Well, as the old saying goes..."famous last words."

"Westworld" is supposed to be set in the future (as visualized back in 1973 when the film was made, apparently the computers of the future are really, really big, and the monitors are really, really small, lol), where pampered rich folk can go to a vacation resort named "Delos", where they choose one of three "worlds" to visit and interact in: Medieval World, Roman World, and Westworld. Our protagonists John Blaine and Peter Martin (played by James Brolin and Richard Benjamin, respectively) choose Westworld. John is a Westworld veteran, having visited many times. Peter is his friend and first-timer at the resort; uttering childlike statements such as "Do we get a real gun? Wow!" In the various "worlds", the guests interact with each other and with anatomically-correct, extremely realistic robots. They are able to *ahem* interact very closely with the female robots, and also shoot the mean robots for fun (the guns they are supplied with will not work on real people) as they wish. A real "cowboys and indians" scenario for the child in us all. Roman World is promoted as a big sex resort, and Medieval World is geared towards the romantic, it seems.

The film starts out with quite a lot of intentional comedy and satire, and frankly starts out very much like it could have been a 1970's TV "Movie of the Week", but once the robots start to go bad...what we have for the rest of the film is a truly creepy western/sci-fi film. It's a gunfight! Albeit a Sci-Fi one. The last half-hour of the film is essentially a silent movie, as Crichton said he wanted, save for the great soundtrack, which sounds something like a bow being drawn against piano strings, or a cello; anyway it has the same unsettling effect as the out-of-tune piano in another classic, "Wait Until Dark" (1967).

Movies with robots/androids...there have been many I have seen and loved. But for this review I will cite examples of what I consider to be scary robots in film, besides "Westworld": "The Stepford Wives" (1974), "Alien" (1979), "Blade Runner" (1982), "The Terminator" (1984), "Aliens", "The Companion" (1995).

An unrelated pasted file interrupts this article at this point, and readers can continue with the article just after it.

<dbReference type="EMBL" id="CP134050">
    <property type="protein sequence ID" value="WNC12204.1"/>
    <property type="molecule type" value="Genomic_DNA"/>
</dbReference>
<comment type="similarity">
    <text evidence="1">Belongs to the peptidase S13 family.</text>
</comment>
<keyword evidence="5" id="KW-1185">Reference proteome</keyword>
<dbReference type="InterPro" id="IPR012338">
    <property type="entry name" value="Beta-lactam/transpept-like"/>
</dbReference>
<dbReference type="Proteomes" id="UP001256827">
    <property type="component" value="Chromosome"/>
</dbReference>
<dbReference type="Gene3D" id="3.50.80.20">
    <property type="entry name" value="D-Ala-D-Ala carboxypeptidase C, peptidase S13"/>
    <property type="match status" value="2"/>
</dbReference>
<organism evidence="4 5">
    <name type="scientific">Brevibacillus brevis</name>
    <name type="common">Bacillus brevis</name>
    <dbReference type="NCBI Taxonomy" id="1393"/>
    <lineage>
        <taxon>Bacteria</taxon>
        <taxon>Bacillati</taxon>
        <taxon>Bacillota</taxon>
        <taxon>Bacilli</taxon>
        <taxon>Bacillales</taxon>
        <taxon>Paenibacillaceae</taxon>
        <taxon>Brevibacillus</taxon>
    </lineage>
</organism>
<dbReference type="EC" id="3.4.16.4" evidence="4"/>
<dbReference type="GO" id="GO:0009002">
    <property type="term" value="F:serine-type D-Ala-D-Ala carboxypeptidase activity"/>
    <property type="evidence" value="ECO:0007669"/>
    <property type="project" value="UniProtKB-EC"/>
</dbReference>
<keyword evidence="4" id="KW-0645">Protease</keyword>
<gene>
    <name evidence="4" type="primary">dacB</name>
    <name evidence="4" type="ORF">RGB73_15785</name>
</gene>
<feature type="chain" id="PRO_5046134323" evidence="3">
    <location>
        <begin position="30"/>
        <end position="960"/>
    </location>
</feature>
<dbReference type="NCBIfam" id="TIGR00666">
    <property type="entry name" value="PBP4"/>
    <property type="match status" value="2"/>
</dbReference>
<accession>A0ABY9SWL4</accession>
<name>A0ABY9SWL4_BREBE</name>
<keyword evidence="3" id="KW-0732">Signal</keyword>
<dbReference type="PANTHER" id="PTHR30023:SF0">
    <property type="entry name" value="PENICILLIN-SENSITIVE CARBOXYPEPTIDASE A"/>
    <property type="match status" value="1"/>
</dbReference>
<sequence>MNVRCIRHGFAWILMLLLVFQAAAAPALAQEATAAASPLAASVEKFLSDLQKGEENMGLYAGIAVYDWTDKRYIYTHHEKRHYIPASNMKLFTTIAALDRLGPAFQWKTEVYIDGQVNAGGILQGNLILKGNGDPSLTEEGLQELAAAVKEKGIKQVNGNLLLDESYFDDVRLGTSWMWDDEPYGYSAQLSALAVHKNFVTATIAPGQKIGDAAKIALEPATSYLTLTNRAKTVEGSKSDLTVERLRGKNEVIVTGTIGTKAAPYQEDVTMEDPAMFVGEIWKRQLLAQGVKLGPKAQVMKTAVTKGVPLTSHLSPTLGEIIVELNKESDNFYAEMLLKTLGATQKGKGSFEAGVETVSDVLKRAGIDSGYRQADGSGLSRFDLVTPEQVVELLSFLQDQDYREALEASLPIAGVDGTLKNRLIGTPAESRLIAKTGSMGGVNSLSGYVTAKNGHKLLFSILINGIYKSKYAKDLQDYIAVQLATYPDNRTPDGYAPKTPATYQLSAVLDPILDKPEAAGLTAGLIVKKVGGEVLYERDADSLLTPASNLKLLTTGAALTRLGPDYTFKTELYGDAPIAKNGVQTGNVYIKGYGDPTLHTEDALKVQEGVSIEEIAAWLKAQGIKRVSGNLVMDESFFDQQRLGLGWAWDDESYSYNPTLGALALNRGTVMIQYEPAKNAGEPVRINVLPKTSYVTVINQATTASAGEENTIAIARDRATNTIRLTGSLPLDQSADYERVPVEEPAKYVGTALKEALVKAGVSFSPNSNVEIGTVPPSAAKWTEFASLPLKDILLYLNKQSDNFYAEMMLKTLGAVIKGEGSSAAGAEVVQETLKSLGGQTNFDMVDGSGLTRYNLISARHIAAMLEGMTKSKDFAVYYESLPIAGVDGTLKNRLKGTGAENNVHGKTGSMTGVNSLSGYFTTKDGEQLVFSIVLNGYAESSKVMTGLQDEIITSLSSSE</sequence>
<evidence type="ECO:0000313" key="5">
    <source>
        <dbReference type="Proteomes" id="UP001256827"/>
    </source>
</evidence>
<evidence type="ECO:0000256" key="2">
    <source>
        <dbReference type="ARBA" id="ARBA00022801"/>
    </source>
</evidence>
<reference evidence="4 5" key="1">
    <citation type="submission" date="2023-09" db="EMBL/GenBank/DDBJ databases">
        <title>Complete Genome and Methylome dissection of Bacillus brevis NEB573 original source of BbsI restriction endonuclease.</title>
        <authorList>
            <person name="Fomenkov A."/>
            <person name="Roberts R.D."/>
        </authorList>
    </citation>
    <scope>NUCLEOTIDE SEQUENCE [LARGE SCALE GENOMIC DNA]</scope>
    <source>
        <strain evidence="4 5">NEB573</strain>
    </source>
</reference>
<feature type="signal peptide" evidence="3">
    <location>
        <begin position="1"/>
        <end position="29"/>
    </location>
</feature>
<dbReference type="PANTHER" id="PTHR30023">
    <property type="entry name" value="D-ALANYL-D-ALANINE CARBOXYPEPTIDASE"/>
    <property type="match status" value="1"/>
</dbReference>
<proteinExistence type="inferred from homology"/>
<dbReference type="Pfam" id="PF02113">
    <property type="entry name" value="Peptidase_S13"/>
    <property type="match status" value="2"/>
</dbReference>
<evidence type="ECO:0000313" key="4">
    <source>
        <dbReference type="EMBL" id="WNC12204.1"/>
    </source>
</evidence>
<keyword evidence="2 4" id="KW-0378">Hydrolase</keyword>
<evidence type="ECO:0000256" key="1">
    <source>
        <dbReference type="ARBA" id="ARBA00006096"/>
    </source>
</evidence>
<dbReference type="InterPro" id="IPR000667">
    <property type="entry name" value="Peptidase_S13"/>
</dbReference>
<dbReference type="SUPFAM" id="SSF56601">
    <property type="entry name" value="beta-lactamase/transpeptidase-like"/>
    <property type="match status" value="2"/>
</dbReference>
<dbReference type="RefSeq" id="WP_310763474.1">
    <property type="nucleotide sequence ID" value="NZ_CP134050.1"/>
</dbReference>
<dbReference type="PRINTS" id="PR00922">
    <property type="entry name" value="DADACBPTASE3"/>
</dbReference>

But "Westworld" was the first scary robot film I ever saw. And even after the others that followed, nothing quite equals Yul Brynner in his role as the gunslinger robot gone bad in "Westworld." His performance is what really makes the movie. Brynner was a good actor, and even (aybe especially) playing a machine, his skill is used to great effect. His performance was anything but wooden (unlike the always wooden Ah-nold in "The Terminator", for instance).

When Brynner's robot gunslinger commands "Draw", with the slightest twist at the corner of his mouth, he is completely creepy and scary. Even the way he walks when hunting down Richard Benjamin's character has an element to it that I have never seen again.

What's also great about this film is the development of Benjamin's character of Peter Martin. He starts out as the inexperienced nerdy sidekick to Brolin's John Blaine, and ends up showing his true mettle as the going gets rough. The nerdy naive Martin quickly learns how to survive.

This was Sci-Fi writer/director Michael Crichton's first foray into big-screen film-making. Crichton has said he made the film in thirty days. I would expect that finding pre-made sets were easy at least; there was bound to be at least a western set sitting around the studio lots. And of course, back then there were fewer and less complicated special effects.

If you find a DVD of this to rent, and you've never seen the film before, I recommend that you do not watch the trailer first! It's a real spoiler.

Note: Look for Majel Barrett (of "Star Trek-Generations", and she is also Gene Roddenberrys' widow) as the whorehouse madam.

Brynner's part was a play on his role in the classic western film "The Magnificent Seven."